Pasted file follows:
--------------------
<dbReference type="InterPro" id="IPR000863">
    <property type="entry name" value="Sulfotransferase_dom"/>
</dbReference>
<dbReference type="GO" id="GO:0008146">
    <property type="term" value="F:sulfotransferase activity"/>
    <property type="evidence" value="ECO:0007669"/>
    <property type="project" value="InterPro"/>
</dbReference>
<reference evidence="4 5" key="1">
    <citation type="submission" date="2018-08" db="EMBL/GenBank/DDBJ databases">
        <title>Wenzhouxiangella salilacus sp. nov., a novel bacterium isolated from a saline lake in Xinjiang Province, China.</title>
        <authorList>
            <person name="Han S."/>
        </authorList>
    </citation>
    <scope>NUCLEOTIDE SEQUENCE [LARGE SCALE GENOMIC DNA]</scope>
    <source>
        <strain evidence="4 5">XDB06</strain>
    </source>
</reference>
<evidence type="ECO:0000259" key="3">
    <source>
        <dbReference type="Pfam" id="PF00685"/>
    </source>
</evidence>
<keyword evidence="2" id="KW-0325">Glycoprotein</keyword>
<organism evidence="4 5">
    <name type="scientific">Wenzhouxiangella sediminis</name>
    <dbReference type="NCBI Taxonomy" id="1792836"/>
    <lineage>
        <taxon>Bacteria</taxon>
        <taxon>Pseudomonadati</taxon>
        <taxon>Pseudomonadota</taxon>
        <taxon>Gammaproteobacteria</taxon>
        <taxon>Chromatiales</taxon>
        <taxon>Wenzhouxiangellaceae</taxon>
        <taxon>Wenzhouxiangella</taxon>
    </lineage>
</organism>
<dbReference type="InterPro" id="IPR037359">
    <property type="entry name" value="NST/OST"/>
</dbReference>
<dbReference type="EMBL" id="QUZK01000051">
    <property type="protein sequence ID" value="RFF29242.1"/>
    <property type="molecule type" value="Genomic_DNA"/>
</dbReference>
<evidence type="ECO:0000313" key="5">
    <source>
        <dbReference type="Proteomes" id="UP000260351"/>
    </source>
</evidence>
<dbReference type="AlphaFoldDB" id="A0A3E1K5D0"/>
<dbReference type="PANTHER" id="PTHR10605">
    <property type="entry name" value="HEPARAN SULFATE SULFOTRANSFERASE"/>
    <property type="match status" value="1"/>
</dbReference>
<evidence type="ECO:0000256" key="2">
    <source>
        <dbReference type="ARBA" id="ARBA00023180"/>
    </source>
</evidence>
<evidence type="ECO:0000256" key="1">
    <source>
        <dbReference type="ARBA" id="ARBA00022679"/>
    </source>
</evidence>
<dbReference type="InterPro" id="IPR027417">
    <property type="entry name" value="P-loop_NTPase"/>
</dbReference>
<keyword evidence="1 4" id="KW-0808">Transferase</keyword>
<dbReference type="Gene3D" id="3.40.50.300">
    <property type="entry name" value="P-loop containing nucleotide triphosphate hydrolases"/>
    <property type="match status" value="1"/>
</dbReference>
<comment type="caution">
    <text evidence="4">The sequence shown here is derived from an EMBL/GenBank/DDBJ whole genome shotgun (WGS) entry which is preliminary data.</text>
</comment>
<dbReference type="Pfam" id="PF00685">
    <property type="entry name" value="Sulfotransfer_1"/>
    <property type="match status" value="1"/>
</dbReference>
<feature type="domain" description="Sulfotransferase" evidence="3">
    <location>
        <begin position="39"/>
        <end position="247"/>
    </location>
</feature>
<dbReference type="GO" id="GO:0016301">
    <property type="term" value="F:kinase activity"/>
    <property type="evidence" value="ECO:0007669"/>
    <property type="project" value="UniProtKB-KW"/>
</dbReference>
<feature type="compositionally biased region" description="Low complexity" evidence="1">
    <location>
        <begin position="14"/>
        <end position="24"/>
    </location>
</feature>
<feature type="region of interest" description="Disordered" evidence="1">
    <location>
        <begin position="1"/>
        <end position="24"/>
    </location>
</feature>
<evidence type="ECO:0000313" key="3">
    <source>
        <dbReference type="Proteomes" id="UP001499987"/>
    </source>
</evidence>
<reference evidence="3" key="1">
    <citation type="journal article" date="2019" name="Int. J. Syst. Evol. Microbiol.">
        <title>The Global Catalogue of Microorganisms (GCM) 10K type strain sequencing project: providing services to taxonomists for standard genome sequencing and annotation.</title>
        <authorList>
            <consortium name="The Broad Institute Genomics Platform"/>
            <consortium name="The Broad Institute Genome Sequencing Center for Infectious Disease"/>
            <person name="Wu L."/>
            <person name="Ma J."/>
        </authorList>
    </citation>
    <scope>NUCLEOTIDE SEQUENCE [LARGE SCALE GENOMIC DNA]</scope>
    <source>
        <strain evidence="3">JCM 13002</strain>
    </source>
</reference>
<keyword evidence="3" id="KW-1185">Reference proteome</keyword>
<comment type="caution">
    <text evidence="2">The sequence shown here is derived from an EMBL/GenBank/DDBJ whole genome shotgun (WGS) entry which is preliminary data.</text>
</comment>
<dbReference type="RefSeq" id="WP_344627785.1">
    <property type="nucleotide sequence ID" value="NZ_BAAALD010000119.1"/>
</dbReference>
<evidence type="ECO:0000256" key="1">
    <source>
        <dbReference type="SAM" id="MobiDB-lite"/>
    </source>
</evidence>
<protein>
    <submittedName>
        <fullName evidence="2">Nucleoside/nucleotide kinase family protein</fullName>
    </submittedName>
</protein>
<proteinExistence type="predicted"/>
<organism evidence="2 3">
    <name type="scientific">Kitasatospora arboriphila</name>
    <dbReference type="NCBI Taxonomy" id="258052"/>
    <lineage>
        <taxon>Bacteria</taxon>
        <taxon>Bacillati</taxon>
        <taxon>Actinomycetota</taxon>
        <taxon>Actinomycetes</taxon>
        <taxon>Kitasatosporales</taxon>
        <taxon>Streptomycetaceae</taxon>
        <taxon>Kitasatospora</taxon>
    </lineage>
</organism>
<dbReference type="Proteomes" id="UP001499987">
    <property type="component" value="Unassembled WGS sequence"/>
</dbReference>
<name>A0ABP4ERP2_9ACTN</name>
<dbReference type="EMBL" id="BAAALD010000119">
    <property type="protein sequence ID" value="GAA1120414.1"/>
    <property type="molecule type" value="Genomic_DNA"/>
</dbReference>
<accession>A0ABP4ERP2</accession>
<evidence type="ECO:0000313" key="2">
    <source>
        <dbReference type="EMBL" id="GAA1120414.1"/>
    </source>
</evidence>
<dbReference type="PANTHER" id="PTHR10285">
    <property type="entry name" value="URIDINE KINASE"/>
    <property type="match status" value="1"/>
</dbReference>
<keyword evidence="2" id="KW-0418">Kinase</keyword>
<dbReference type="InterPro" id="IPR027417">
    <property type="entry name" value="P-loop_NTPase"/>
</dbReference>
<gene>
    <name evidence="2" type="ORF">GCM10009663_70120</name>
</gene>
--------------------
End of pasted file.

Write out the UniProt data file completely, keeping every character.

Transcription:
<dbReference type="InterPro" id="IPR000863">
    <property type="entry name" value="Sulfotransferase_dom"/>
</dbReference>
<dbReference type="GO" id="GO:0008146">
    <property type="term" value="F:sulfotransferase activity"/>
    <property type="evidence" value="ECO:0007669"/>
    <property type="project" value="InterPro"/>
</dbReference>
<reference evidence="4 5" key="1">
    <citation type="submission" date="2018-08" db="EMBL/GenBank/DDBJ databases">
        <title>Wenzhouxiangella salilacus sp. nov., a novel bacterium isolated from a saline lake in Xinjiang Province, China.</title>
        <authorList>
            <person name="Han S."/>
        </authorList>
    </citation>
    <scope>NUCLEOTIDE SEQUENCE [LARGE SCALE GENOMIC DNA]</scope>
    <source>
        <strain evidence="4 5">XDB06</strain>
    </source>
</reference>
<evidence type="ECO:0000259" key="3">
    <source>
        <dbReference type="Pfam" id="PF00685"/>
    </source>
</evidence>
<keyword evidence="2" id="KW-0325">Glycoprotein</keyword>
<organism evidence="4 5">
    <name type="scientific">Wenzhouxiangella sediminis</name>
    <dbReference type="NCBI Taxonomy" id="1792836"/>
    <lineage>
        <taxon>Bacteria</taxon>
        <taxon>Pseudomonadati</taxon>
        <taxon>Pseudomonadota</taxon>
        <taxon>Gammaproteobacteria</taxon>
        <taxon>Chromatiales</taxon>
        <taxon>Wenzhouxiangellaceae</taxon>
        <taxon>Wenzhouxiangella</taxon>
    </lineage>
</organism>
<dbReference type="InterPro" id="IPR037359">
    <property type="entry name" value="NST/OST"/>
</dbReference>
<dbReference type="EMBL" id="QUZK01000051">
    <property type="protein sequence ID" value="RFF29242.1"/>
    <property type="molecule type" value="Genomic_DNA"/>
</dbReference>
<evidence type="ECO:0000313" key="5">
    <source>
        <dbReference type="Proteomes" id="UP000260351"/>
    </source>
</evidence>
<dbReference type="AlphaFoldDB" id="A0A3E1K5D0"/>
<dbReference type="PANTHER" id="PTHR10605">
    <property type="entry name" value="HEPARAN SULFATE SULFOTRANSFERASE"/>
    <property type="match status" value="1"/>
</dbReference>
<evidence type="ECO:0000256" key="2">
    <source>
        <dbReference type="ARBA" id="ARBA00023180"/>
    </source>
</evidence>
<evidence type="ECO:0000256" key="1">
    <source>
        <dbReference type="ARBA" id="ARBA00022679"/>
    </source>
</evidence>
<dbReference type="InterPro" id="IPR027417">
    <property type="entry name" value="P-loop_NTPase"/>
</dbReference>
<keyword evidence="1 4" id="KW-0808">Transferase</keyword>
<dbReference type="Gene3D" id="3.40.50.300">
    <property type="entry name" value="P-loop containing nucleotide triphosphate hydrolases"/>
    <property type="match status" value="1"/>
</dbReference>
<comment type="caution">
    <text evidence="4">The sequence shown here is derived from an EMBL/GenBank/DDBJ whole genome shotgun (WGS) entry which is preliminary data.</text>
</comment>
<dbReference type="Pfam" id="PF00685">
    <property type="entry name" value="Sulfotransfer_1"/>
    <property type="match status" value="1"/>
</dbReference>
<feature type="domain" description="Sulfotransferase" evidence="3">
    <location>
        <begin position="39"/>
        <end position="247"/>
    </location>
</feature>
<dbReference type="GO" id="GO:0016301">
    <property type="term" value="F:kinase activity"/>
    <property type="evidence" value="ECO:0007669"/>
    <property type="project" value="UniProtKB-KW"/>
</dbReference>
<feature type="compositionally biased region" description="Low complexity" evidence="1">
    <location>
        <begin position="14"/>
        <end position="24"/>
    </location>
</feature>
<feature type="region of interest" description="Disordered" evidence="1">
    <location>
        <begin position="1"/>
        <end position="24"/>
    </location>
</feature>
<evidence type="ECO:0000313" key="3">
    <source>
        <dbReference type="Proteomes" id="UP001499987"/>
    </source>
</evidence>
<reference evidence="3" key="1">
    <citation type="journal article" date="2019" name="Int. J. Syst. Evol. Microbiol.">
        <title>The Global Catalogue of Microorganisms (GCM) 10K type strain sequencing project: providing services to taxonomists for standard genome sequencing and annotation.</title>
        <authorList>
            <consortium name="The Broad Institute Genomics Platform"/>
            <consortium name="The Broad Institute Genome Sequencing Center for Infectious Disease"/>
            <person name="Wu L."/>
            <person name="Ma J."/>
        </authorList>
    </citation>
    <scope>NUCLEOTIDE SEQUENCE [LARGE SCALE GENOMIC DNA]</scope>
    <source>
        <strain evidence="3">JCM 13002</strain>
    </source>
</reference>
<keyword evidence="3" id="KW-1185">Reference proteome</keyword>
<comment type="caution">
    <text evidence="2">The sequence shown here is derived from an EMBL/GenBank/DDBJ whole genome shotgun (WGS) entry which is preliminary data.</text>
</comment>
<dbReference type="RefSeq" id="WP_344627785.1">
    <property type="nucleotide sequence ID" value="NZ_BAAALD010000119.1"/>
</dbReference>
<evidence type="ECO:0000256" key="1">
    <source>
        <dbReference type="SAM" id="MobiDB-lite"/>
    </source>
</evidence>
<protein>
    <submittedName>
        <fullName evidence="2">Nucleoside/nucleotide kinase family protein</fullName>
    </submittedName>
</protein>
<proteinExistence type="predicted"/>
<organism evidence="2 3">
    <name type="scientific">Kitasatospora arboriphila</name>
    <dbReference type="NCBI Taxonomy" id="258052"/>
    <lineage>
        <taxon>Bacteria</taxon>
        <taxon>Bacillati</taxon>
        <taxon>Actinomycetota</taxon>
        <taxon>Actinomycetes</taxon>
        <taxon>Kitasatosporales</taxon>
        <taxon>Streptomycetaceae</taxon>
        <taxon>Kitasatospora</taxon>
    </lineage>
</organism>
<dbReference type="Proteomes" id="UP001499987">
    <property type="component" value="Unassembled WGS sequence"/>
</dbReference>
<name>A0ABP4ERP2_9ACTN</name>
<dbReference type="EMBL" id="BAAALD010000119">
    <property type="protein sequence ID" value="GAA1120414.1"/>
    <property type="molecule type" value="Genomic_DNA"/>
</dbReference>
<accession>A0ABP4ERP2</accession>
<evidence type="ECO:0000313" key="2">
    <source>
        <dbReference type="EMBL" id="GAA1120414.1"/>
    </source>
</evidence>
<dbReference type="PANTHER" id="PTHR10285">
    <property type="entry name" value="URIDINE KINASE"/>
    <property type="match status" value="1"/>
</dbReference>
<keyword evidence="2" id="KW-0418">Kinase</keyword>
<dbReference type="InterPro" id="IPR027417">
    <property type="entry name" value="P-loop_NTPase"/>
</dbReference>
<gene>
    <name evidence="2" type="ORF">GCM10009663_70120</name>
</gene>